How many moving parts are in that thing?
Hitching is quite easy most of the time. I hitch up most of the time by myself, no cameras in the first attempt. I do have days that I struggle with it but even than I only need 2 or 3 attempts to get it right. Awkward angles, I put the wife behind the wheel and guide her in. The one time I thought would be a huge problem, TT was level but truck was sharply pointing downhill. It was the easiest thing to hitch I was shocked. Being challenged by my brother I hitched faster than him and his equalizer. He has been saving for ProPride for awhile now after driving my rig. Equalizer and Blue Ox Sway Pro just do not compare to Hensley or ProPride other than price point. I did not pay anywhere near the $2500 asking price otherwise I probably would not own one myself. I installed hitch by myself in about 2 1\2 hours it's not rocket science to install.

There isn't but one moving part, the hitch head, everything swivels slightly to move with the hitch head. The stringer is locked in by two "over center latches" they pivot but only during hitching and unhitching.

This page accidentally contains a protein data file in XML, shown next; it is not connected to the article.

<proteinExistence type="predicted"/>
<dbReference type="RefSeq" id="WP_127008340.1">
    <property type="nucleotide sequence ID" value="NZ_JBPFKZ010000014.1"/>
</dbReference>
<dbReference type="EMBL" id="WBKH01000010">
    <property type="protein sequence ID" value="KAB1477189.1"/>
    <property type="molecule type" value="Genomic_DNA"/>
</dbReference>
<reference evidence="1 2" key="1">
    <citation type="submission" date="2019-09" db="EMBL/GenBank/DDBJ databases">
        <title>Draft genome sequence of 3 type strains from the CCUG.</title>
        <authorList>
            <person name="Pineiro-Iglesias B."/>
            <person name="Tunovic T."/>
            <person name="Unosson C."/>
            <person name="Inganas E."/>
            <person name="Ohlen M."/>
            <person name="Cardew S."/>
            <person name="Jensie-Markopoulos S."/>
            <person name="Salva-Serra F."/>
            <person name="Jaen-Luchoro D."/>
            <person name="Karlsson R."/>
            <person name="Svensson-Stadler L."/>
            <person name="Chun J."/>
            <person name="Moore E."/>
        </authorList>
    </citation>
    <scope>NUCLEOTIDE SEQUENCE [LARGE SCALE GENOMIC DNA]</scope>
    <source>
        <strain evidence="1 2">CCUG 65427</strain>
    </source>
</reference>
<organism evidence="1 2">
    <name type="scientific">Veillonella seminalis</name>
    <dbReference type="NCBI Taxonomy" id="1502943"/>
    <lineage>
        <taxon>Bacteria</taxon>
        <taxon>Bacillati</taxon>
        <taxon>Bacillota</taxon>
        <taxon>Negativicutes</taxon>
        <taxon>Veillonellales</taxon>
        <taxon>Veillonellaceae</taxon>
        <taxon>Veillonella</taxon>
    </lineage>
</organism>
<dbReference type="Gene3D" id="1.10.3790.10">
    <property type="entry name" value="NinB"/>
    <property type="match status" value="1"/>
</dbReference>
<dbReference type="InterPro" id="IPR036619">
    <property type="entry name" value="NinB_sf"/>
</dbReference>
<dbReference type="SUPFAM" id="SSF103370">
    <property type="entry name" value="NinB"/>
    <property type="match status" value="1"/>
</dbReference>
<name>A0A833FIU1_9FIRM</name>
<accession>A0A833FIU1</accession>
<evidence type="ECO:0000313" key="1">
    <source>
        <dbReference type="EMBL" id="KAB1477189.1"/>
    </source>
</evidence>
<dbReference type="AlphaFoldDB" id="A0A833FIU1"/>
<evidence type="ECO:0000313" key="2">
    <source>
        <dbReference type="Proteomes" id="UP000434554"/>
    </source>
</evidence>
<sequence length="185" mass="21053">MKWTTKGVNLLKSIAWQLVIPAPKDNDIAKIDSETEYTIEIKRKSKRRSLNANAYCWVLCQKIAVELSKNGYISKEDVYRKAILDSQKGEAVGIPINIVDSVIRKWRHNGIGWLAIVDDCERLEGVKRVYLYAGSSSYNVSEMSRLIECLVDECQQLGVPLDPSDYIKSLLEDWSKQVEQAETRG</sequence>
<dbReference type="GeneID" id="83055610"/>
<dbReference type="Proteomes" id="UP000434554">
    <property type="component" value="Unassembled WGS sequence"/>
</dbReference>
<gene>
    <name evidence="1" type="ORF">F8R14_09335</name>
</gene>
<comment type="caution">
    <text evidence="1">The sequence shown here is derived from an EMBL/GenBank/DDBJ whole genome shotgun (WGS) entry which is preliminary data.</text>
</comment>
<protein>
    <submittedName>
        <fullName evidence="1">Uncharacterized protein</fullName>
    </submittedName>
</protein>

I have gotten off course of this thread with this. So back to the pissing match. For me, towing at just under 9000 lbs and 35 feet with tongue weight just under 1200 lbs (yes it been weighed). I want a WDH with great sway control so that I can just drive in comfort, relaxed; to my destination.
Overloaded is offline   Reply With Quote
Old 02-20-2017, 09:19 PM   #45
2 Rivet Member
 
2013 19' International
Colorado Springs , Colorado
Join Date: Sep 2015
Posts: 28
I tow my 2015, 19' AS with a RAM Promaster 1500 (aka Fiat Ducati Van). I use a Husky WD hitch with 400-600 lb. rated arms. It has worked fine for 36,000 miles.
I tried towing the AS without the arms and the front end of my TV was light and twitchy. It was worst when getting passed by a semi truck. I have not used the anti sway arm that it came with as it doesn't seem to need it.
I have learned to steer more like an Akido master where you apply force at the right time and move the wheel tiny amounts or not at all.
Good luck with your MB/AS combo.
AL4411 is offline   Reply With Quote
Old 02-21-2017, 01:16 PM   #46
4 Rivet Member
 
Currently Looking...
Vintage Kin Owner
Sonoma Co. , California
Join Date: Sep 2016
Posts: 297
Quote: